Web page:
This year, Harvest Crusade takes shape as a cinematic event
LOS ANGELES (RNS) — Every year in August, tens of thousands of people fill the seats of Angel Stadium in Anaheim, not for baseball, but for the weekend-long Harvest Crusade.
A tradition for more than three decades, the Southern California evangelistic event, founded by Harvest Christian Fellowship Pastor Greg Laurie and the late pastor Chuck Smith, has attracted millions of people since the ’90s. It has been described as the last of the big Billy Graham-style crusades in the United States.
Christian music artists entertain the crowds before Laurie shares his message of faith, loss and hope from the ball field. Toward the end, thousands of people every year rush down to the field to accept Jesus Christ.
This year, amid a global pandemic, Harvest Crusade will be different.
Instead of the in-person stadium event, Harvest ministries will stream a cinematic crusade titled “A Rush of Hope,” a film that will be released on Labor Day weekend. It will stream on Harvest’s social platforms, including Facebook, Twitter, Roku and Apple TV channels.
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The movie — created with the Erwin Brothers’ Kingdom Story Company — will feature messages from Laurie along with outtakes from faith-based films “I Can Only Imagine,” “I Still Believe” and “Woodlawn.” It will also include performances from Jeremy Camp, for KING & COUNTRY and MercyMe.
The film’s trailer opens with Laurie’s voice narrating as he drives an aqua-blue jeep along an empty road in the middle of sun-kissed fields.
“Our life is like a movie. It has a beginning, middle and end. Full of surprises, with twists and turns,” Laurie says in the trailer.
“We all have questions about this movie that we’re in. Is this movie a tragedy? Is it a love story? Or is it a comedy even? Do we win in the end? Why am I here? What is the meaning of my life? And what happens after I die?”
“There are answers to these questions,” Laurie continues in the trailer.
The film is “part movie, part evangelist event,” Laurie told Religion News Service.
Between film outtakes, Laurie said he will speak about the role faith plays in working toward racial reconciliation, dealing with abuse and coping with illness and loss. He said the cinematic crusade will be more intimate and personal.
“I think that, sure, I’ll miss speaking to people in person, and I hope to do that in the future,” Laurie said.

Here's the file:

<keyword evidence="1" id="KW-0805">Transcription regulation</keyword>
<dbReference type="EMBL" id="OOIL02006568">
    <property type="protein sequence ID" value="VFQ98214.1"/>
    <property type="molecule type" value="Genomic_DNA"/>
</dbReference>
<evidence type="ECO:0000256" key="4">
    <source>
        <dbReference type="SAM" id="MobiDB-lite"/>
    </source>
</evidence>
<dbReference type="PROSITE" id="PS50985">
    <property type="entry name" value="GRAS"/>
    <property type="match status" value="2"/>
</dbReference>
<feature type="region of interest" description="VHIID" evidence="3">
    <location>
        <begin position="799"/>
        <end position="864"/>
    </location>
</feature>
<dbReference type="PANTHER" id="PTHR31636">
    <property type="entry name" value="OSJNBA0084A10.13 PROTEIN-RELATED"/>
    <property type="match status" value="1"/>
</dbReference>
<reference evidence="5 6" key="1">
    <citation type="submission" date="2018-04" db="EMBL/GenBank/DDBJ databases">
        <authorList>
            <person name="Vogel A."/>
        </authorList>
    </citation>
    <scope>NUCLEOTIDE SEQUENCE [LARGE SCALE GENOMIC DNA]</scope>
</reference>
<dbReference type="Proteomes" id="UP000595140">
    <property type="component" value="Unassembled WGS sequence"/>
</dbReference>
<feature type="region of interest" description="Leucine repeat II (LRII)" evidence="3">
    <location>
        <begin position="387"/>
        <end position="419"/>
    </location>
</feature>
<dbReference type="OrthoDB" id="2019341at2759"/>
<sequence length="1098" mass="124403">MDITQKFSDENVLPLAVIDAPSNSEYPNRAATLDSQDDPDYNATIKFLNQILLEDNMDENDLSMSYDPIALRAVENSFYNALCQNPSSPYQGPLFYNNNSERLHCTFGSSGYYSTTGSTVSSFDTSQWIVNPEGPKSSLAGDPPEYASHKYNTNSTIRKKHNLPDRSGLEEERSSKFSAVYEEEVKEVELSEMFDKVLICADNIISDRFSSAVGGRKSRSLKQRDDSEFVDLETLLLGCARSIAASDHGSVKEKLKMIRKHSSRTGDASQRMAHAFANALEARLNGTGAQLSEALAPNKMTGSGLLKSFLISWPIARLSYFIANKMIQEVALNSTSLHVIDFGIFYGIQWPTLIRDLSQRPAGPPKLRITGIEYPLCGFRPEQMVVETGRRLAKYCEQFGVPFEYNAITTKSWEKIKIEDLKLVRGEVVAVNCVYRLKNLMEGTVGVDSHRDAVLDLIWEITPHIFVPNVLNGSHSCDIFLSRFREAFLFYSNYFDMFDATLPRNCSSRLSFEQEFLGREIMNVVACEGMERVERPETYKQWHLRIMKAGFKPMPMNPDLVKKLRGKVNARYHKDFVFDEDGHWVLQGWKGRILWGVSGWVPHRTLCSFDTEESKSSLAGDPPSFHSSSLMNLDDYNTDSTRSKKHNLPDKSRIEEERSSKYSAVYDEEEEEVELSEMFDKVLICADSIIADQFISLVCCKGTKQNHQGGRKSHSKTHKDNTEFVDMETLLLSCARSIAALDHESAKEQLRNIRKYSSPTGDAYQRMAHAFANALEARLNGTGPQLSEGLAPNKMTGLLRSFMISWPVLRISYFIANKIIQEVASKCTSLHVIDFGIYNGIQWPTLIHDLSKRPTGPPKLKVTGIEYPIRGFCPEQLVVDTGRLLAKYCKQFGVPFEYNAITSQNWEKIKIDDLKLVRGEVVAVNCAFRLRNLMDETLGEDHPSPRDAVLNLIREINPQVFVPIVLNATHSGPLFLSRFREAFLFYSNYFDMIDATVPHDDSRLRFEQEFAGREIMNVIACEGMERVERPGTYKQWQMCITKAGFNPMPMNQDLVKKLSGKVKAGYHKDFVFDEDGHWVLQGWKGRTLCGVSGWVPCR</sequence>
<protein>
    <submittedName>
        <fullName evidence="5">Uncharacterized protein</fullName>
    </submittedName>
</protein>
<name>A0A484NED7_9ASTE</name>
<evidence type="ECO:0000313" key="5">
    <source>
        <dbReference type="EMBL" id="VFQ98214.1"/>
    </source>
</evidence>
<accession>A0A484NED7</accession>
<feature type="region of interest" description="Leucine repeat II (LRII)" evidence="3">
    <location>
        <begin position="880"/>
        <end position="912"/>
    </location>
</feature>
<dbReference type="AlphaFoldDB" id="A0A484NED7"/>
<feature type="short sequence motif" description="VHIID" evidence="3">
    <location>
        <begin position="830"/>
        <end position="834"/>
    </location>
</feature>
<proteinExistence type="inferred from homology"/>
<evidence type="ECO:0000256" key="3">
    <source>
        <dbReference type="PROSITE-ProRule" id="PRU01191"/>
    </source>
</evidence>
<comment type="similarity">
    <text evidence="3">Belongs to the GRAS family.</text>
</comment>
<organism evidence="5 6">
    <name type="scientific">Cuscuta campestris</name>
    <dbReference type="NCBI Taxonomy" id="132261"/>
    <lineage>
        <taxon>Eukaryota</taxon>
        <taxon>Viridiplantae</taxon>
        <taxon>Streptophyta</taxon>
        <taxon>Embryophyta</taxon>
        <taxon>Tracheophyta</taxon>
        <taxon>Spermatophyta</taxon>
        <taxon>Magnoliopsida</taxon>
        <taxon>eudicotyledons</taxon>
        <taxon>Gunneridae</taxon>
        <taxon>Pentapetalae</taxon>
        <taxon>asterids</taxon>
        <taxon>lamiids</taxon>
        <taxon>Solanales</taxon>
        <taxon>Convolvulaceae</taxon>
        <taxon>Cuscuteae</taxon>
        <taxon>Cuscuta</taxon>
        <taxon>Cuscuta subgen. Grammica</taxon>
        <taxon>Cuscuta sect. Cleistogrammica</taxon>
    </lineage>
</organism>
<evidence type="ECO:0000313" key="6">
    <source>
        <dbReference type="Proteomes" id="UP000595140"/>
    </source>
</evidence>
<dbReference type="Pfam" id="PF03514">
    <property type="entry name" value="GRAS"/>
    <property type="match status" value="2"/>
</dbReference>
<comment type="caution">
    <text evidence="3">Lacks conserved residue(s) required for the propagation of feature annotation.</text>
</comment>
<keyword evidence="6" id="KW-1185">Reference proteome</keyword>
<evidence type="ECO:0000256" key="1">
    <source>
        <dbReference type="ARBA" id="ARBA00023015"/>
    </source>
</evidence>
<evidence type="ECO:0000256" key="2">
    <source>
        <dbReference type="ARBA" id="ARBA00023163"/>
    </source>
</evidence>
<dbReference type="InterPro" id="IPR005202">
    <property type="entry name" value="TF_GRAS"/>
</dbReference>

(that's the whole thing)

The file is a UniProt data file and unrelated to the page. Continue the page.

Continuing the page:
But, he added, “Sometimes people are more willing to sit down and watch a movie (than) go to a stadium.”
Laurie said Harvest began pivoting about a month and a half after the coronavirus broke out, as stay-at-home orders shut down businesses and churches to help prevent the virus from spreading.
The weekend-long event at Angel Stadium has been described as a “big machine” with several moving parts.
There are expenses and upfront deposits to be made and planning meetings to sort out logistics. Several volunteers help out for the event, including ushers and workers who document and follow-up on event-goers’ pledges to accept Christ.
Even back in the spring, Laurie said they could already tell that trying to host the event this year would take too much effort that, in the end, wouldn’t result in a successful event.
“It just seemed this was not the right time to do a stadium event,” he said. “Now, looking back, I realize it was the right decision, and therefore we pivoted and started putting our energy and creativity into something different.”
To Richard Flory, senior director of research and evaluation at the University of Southern California’s Center for Religion and Civic Culture, this is “just another example of what most churches are doing,” as they’re unable to meet in person.
Flory said it will be a big shift for those who make it tradition in the summer to attend Harvest Crusade.
“It ends up being a hole in their social life and probably their spiritual life as well,” he said.
“Mass events are important for any religious group, and this actually cuts across religious groups ... in that you feel that sort of oneness, more or less, of likeminded people,” Flory said.
“It’s this shared emotion that happens,” he added.
The cinematic event, Flory said, is “a good way for them to sort of put a placeholder on Harvest Crusade.”
“They have the resources to pull it off, and that helps a group like that in terms of trying to pivot and create new or modified or adaptive programming around something they suddenly can’t do anymore,” Flory said.
Harvest leaders have said they’ve experienced “unprecedented success” with digital ministries during the coronavirus pandemic. Harvest is also hosting outdoor worship services.
Harvest at Home, the online church platform that broadcasts Laurie’s live sermons, has seen more than 80,000 professions of faith since the beginning of COVID-19, Harvest officials said.
Laurie noted that Harvest sends letters of encouragement to those making the pledge and enrolls them in online Bible courses.
He said he has seen people from across the nation gathering at the Harvest at Home chat room, where they have meaningful conversations and ask for prayers for encouragement.
“When we can meet in person again, then we’ll do that,” Laurie said. “In the meantime, we’re not going to sit around and twiddle our thumbs.”